Deposits: How Much is Enough?
Okay, So you've made your goal for 2018. This is the year you're going to get on the property ladder. You've been renting for a while or you've been living at home and have been stacking as much as you can. Enough is enough you're tired of having to share the bathroom with your 5 siblings. This is finally the right time. You've got a steady job and you're ready to get out there. But are your savings enough?
Now depending where you want to live, Deposits can range from £20,000 - £100,000. But i'll assume that if you're reading this you're a first time buyer and don't have hundreds of thousands to spend. (Don't worry, I definitely didn't have that either....)
Depending on how much you know about property, you may know that in the past it was normal for banks prior to the crash, to offer buyers 100% mortgages, which essentially meant that the bank would cover the whole loan of your property, covering your deposit too. The result of this were many people ending up in negative equity (where the value of your property decreases from the purchase price). To counter this approach, the banks started asking buyers to invest in the property themselves to stop buyers falling into negative equity and to assess their affordability. Banks are always out to save themselves and their money first! Therefore by making buyers invest they don't lose all of their investment, and still make money on the interest you've paid.. (cheeky right?)
So How Much Deposit do you actually need?
If you are looking at a straight forward, full ownership purchase, as your first step on the ladder. 10% is the minimum amount. Why 10%, I'm sure you've seen banks at some point offer 5-9% Deposits (not so many, but they exist). Well 10% is actually where the interest rates (the monthly costs of taking out a loan) actually start to level out. A 5% Deposit carries a steep interest rate (Currently between 3-5% overall for comparison), a 25% deposit carries a much smaller rate (Between 1-3% overall for comparison). On a monthly basis, that's the difference of about £3-400 per month.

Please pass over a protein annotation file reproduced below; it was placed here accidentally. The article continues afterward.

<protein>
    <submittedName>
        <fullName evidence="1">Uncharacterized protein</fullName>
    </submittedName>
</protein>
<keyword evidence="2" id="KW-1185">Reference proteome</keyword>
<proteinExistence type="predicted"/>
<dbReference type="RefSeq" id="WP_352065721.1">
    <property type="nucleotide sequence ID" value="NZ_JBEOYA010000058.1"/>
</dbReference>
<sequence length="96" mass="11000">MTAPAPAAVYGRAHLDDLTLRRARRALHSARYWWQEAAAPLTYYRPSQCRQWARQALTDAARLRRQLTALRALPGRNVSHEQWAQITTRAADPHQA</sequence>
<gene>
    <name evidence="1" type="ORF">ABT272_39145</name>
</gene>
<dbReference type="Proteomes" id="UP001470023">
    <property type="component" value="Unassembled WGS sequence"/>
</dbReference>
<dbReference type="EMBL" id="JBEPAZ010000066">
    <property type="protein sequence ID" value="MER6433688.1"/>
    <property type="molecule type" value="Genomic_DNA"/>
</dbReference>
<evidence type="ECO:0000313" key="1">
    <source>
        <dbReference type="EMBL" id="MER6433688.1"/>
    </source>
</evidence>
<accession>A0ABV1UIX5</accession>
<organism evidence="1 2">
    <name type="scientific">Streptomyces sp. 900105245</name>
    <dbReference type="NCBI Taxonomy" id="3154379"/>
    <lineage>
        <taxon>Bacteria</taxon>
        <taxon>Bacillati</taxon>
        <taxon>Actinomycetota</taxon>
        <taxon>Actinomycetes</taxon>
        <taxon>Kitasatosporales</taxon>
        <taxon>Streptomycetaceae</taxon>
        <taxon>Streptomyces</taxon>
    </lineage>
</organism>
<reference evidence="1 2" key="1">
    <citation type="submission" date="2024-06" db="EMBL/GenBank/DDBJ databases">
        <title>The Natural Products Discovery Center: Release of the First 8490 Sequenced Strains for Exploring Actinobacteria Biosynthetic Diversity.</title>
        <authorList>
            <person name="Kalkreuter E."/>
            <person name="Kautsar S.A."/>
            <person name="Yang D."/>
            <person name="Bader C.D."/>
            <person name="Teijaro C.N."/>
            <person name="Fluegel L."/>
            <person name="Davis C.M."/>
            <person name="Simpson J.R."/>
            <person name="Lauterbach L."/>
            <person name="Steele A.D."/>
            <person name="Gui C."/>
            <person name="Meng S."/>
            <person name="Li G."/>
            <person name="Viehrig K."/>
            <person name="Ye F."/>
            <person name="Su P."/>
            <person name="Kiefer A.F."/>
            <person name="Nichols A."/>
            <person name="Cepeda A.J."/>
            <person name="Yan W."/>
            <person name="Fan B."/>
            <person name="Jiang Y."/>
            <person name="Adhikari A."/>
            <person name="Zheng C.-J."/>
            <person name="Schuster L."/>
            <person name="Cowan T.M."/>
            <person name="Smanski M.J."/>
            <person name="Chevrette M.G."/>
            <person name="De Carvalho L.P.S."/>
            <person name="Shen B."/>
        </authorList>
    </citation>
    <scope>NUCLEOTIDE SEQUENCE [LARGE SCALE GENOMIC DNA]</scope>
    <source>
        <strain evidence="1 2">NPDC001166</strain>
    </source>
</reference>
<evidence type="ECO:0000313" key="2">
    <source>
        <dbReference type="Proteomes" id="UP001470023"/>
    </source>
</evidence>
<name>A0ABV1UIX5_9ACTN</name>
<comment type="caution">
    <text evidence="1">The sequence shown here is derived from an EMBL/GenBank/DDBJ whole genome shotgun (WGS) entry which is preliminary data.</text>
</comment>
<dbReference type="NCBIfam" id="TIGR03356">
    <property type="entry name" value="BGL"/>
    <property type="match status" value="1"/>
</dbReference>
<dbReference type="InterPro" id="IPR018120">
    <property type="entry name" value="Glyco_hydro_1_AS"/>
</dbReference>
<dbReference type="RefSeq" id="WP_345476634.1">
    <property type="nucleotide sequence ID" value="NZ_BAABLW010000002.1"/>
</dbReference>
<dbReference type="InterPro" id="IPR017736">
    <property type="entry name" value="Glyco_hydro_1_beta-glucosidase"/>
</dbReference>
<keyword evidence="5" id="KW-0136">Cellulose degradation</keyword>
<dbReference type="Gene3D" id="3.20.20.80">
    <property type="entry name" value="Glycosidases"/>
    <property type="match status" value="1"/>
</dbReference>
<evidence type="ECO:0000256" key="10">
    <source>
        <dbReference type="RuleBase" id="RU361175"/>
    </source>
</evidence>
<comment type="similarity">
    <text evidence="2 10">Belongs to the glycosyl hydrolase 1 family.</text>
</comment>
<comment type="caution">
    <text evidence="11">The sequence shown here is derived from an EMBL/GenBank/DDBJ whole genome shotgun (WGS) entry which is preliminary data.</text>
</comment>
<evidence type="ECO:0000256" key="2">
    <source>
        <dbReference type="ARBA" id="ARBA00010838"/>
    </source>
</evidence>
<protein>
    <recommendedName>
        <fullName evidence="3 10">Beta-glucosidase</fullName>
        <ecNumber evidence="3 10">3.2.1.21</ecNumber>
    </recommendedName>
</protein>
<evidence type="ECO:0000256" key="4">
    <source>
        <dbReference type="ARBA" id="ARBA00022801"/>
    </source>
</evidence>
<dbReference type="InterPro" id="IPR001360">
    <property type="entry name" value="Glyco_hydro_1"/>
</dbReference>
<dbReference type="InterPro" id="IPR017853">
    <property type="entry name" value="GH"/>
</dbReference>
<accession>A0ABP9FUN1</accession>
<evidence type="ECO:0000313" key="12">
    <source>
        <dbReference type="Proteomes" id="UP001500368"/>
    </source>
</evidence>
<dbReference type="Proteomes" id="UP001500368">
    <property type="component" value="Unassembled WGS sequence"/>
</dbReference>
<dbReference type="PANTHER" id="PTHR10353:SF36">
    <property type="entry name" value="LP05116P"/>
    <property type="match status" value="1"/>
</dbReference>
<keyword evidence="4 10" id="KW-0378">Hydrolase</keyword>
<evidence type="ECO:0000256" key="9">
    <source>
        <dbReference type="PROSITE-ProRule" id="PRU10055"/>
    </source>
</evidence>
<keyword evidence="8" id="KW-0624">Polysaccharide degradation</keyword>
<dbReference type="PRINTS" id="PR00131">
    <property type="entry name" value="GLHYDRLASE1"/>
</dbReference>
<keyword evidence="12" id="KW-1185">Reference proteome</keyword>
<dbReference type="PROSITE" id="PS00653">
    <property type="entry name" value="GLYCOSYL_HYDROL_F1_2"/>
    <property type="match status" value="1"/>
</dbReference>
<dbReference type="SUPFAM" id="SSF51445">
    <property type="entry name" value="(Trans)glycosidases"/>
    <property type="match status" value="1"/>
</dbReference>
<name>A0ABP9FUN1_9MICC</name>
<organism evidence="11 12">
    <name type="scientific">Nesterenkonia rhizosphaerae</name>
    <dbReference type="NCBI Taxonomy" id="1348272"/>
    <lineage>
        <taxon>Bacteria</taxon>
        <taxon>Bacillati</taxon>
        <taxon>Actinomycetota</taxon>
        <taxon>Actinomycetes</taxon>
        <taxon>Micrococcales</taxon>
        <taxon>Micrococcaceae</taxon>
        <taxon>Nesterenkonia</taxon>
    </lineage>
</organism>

Now this may be quite obvious to some, but as a former estate agent, you would be surprised at how this isn't really common knowledge. Most of the focus for First time buyers is getting the initial deposit together. Speed can be very important in doing so, as the quicker you can get a deposit together, the less likely you have to worry about prices suddenly increasing and phasing you out of a price range. (It happened to me...)
But how does this apply to shared ownership for example? Well actually it's pretty much the same as you are still taking out a mortgage (albeit a smaller mortgage therefore the 10% might equal £15,000 instead of £30,000). But there are other risks and costs associated in shared ownership, that I will cover in a subsequent post.
Okay, so bearing in mind that your deposit should be 10% or more of the purchase price of the property that you have in mind (or in most cases in the price bracket that you can afford), Then you should be able to plan a bit more clearly about the other costs that you will also need to take in to account. We will look at these in a bit more detail. but to summarise
- Your deposit should be a minimum of 10% of the cost of the property purchase price
- This amount does not account for any of the other costs associated with getting a property
- The prices, depending on the market can change quite quickly, so 10% could become 12% for the same property in the space of a few months.
Let me know your thoughts...